The COVID-19 pandemic has added a whole new level of complexity to those who are grieving and are being asked to socially isolate. Usually when we grieve it’s a natural time for everyone to gather together and find connection when attachment has been ripped away.
When someone (or a pet) we love dies, our whole world can sometimes feel as if it’s been turned upside down. Our hearts ache as we move through a new world where the loved one is no longer there. We live in a foreign land and our bodies, mind, and spirit have a hard time adjusting to this world with out this connection. Everything is topsy-turvy as we slow down to mourn. Many are grieving as a direct result of COVID-19 and others for different reasons. What happens when we cannot gather at funerals, visit loved ones in care homes or hospitals, say goodbye to our dying loved ones, or even have rituals that offer some peace and comfort? Many in the world are being disconnected from the end of life moments. There may be many secondary losses as a result of this but know you are not alone!
How do we mourn and grieve in a world that is in chaos and everyone’s fears, lives, and ways of being are being turned upside down. Add on the social isolation and it’s even more challenging! Human beings need others. We are social beings and there is great power in touch, attachment, and social connection. We often cannot heal alone and we use ritual to find meaning and comfort. For many it can be quite dangerous to self isolate. We are in a very challenging time of adapting to new ways of connection and mourning.
So, how can we mourn and grieve in self isolation? All these suggestions are common to hear even if we aren’t socially isolating but they’ve been adapted to fit with physical distancing.
Self-Care: This gets thrown around a lot these days but meeting basic needs is that much more important when you’re grieving. Drink lots of water, remember to eat a little, get up and walk around, and keep up with basic hygiene as best you can.
Develop a routine and schedule: Everyone can benefit from this one but try to keep up with routines and create a schedule. This gives a sense of purpose and stability amongst chaotic times. This may feel like “going through the motions” and that’s okay.
Connect and talk with others about your loved one. During isolation you will have to get creative on how you want to connect. There are lots of video services out there that can allow you to see others.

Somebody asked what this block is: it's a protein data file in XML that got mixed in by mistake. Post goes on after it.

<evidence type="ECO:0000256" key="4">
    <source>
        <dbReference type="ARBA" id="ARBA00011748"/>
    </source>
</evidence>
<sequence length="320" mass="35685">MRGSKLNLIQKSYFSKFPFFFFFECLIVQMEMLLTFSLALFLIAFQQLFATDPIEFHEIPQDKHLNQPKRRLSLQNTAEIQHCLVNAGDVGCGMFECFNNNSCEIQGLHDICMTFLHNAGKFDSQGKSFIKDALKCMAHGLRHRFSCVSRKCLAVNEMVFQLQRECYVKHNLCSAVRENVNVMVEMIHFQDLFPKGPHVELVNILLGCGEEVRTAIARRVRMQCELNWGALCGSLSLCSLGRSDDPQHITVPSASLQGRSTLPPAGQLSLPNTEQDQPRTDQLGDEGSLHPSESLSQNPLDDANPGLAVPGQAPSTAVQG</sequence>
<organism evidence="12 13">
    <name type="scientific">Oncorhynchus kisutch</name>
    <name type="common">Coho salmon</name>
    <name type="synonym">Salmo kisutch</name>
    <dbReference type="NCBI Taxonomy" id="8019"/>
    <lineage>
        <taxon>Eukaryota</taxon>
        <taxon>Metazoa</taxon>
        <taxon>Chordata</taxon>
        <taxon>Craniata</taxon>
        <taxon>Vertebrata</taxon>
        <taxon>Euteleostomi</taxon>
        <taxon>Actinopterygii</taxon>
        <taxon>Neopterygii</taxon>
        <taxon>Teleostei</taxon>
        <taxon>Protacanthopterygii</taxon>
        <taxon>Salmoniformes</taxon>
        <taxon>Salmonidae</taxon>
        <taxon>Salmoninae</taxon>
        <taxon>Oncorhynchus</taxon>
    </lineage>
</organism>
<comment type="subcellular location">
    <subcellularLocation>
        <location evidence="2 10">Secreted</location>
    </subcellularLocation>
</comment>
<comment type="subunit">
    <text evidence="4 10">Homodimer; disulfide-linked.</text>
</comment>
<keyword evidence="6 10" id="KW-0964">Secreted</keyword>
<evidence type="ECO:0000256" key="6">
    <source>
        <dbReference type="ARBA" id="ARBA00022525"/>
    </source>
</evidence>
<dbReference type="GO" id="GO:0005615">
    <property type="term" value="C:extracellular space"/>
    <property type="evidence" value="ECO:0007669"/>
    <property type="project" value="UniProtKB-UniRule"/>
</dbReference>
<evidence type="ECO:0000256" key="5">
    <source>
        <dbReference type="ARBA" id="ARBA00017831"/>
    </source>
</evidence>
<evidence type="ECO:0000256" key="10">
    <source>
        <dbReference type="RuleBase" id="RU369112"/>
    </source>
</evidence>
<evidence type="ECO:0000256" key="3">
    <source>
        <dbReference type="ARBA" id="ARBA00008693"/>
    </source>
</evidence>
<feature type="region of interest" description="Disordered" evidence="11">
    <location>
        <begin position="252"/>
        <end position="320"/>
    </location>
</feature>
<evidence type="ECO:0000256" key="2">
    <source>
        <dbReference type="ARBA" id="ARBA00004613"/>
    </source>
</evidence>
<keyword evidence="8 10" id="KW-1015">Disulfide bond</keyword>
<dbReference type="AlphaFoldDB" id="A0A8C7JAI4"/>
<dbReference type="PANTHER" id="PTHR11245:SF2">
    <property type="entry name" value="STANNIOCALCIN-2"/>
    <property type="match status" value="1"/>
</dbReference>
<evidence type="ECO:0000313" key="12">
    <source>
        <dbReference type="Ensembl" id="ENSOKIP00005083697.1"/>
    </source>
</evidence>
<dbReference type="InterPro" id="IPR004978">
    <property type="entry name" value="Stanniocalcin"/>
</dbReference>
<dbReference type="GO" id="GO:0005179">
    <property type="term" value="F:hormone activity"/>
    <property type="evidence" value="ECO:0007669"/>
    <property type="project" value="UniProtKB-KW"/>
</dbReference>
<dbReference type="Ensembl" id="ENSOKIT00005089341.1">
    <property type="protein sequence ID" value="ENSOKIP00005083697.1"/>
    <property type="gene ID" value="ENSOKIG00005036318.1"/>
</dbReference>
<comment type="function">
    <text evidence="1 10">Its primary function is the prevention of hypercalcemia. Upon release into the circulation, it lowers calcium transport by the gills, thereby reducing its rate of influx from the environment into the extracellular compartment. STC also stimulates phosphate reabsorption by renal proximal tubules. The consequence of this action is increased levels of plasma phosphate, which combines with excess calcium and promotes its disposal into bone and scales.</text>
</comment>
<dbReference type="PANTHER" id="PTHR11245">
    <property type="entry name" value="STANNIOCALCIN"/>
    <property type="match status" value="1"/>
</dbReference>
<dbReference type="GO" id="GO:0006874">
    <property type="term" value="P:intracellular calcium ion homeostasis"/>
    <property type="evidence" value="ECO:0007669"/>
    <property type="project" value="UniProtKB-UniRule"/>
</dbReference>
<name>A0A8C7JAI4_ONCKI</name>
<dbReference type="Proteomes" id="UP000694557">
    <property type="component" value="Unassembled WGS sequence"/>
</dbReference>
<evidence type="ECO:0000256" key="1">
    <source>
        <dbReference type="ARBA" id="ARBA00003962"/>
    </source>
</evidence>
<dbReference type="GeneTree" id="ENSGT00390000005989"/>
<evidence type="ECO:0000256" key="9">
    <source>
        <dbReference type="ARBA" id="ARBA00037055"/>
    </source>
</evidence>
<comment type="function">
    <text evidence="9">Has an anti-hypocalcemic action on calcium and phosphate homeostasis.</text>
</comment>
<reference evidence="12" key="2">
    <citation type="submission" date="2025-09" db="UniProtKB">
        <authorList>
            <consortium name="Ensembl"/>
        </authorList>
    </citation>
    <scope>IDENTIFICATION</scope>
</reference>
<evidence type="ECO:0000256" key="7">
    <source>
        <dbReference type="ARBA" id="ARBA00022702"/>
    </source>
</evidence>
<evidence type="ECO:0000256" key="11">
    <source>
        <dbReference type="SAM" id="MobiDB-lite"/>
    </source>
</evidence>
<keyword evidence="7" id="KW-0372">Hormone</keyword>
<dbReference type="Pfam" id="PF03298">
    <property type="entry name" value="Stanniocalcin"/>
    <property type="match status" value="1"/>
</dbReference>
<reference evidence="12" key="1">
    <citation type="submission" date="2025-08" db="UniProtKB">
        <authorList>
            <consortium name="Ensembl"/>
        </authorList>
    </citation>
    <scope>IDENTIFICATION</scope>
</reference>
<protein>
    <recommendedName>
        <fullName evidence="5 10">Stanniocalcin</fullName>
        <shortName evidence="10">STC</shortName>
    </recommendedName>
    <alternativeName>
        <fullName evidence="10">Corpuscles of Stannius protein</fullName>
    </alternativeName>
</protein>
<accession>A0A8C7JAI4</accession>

Practice deep diaphragm breathing and check in with you. Remind yourself that you are in this moment. Gentle massages that you can give your self and putting pressure on your body gives your body a moment of regulation.
Activate the Ventral Vagus Nerve: Our ventral vagus nerve is our social engagement system and is likely becomes under active when we are in social isolation. -again deep breathing -dance -sing and talk -take a shower
Create: Express your grief in creative and artistic ways. Journalling can be helpful to many. Writing letters to the loved one, especially if you were not able to say goodbye, can be connecting. Create art, music, short stories, gardening (inside), sew, dance, however you want to create!
Transition items: If you are in possession of something that your loved one had, that they gave you, or that reminds you of them, it can be nice to hold and connect with them with this object. Carry their words, stories, and experiences in your mind. Take moments to miss them and remember them.
Pace yourself: Finding a balance of allowing emotion to overtake you and getting back to “life” tasks can be overwhelming and confusing. Go slow, give time to feel, be compassionate to yourself, and be patient. Sometimes grief can look like depression but often it’s the body saying we need to slow down, feel, connect, and heal.
Connect with groups online. Reach out to FB groups, online grief groups, phone family members, provide check-ins to others who are grieving with you, listen and share.
Rituals: If you are unable to attend funerals (many are broadcast virtually), and if you are technology inclined, create a memorial video or memory video for friends and family. Or just for yourself. Find other ways to honour and bring your loved one into this new way of life…saying hello every morning, prayer, talking to them, listening to their favourite music, walking their favourite path (dogs), make their favourite dinner etc.
Give back: Help someone else, give back to the community, support your loved one’s causes or favourite places, etc. Many will come together and find support in runs, awareness groups, or charities. Right now we can’t do these community based support programs but many will be adapting their supportive channels. Create a group or support a cause virtually.
Find a therapist: Anyone who has experienced a loved one dying and find themselves needing to share or talk about what they are going through…finding a good therapist that works with grief and bereavement can be just what is needed. They can normalize, empathize, and witness your experience with compassion and understanding. Sometimes 1 or 2 sessions is all you might feel you need. Most therapists are adapting their practices to virtual settings. Ask about a sliding scale rate if you don’t have insurance coverage at this time.
Grieving is painful, mourning is hard work, but I hope you know that you are not alone even if physically we have to be.
I’ll try and add to this list and would welcome any suggestions in the comments.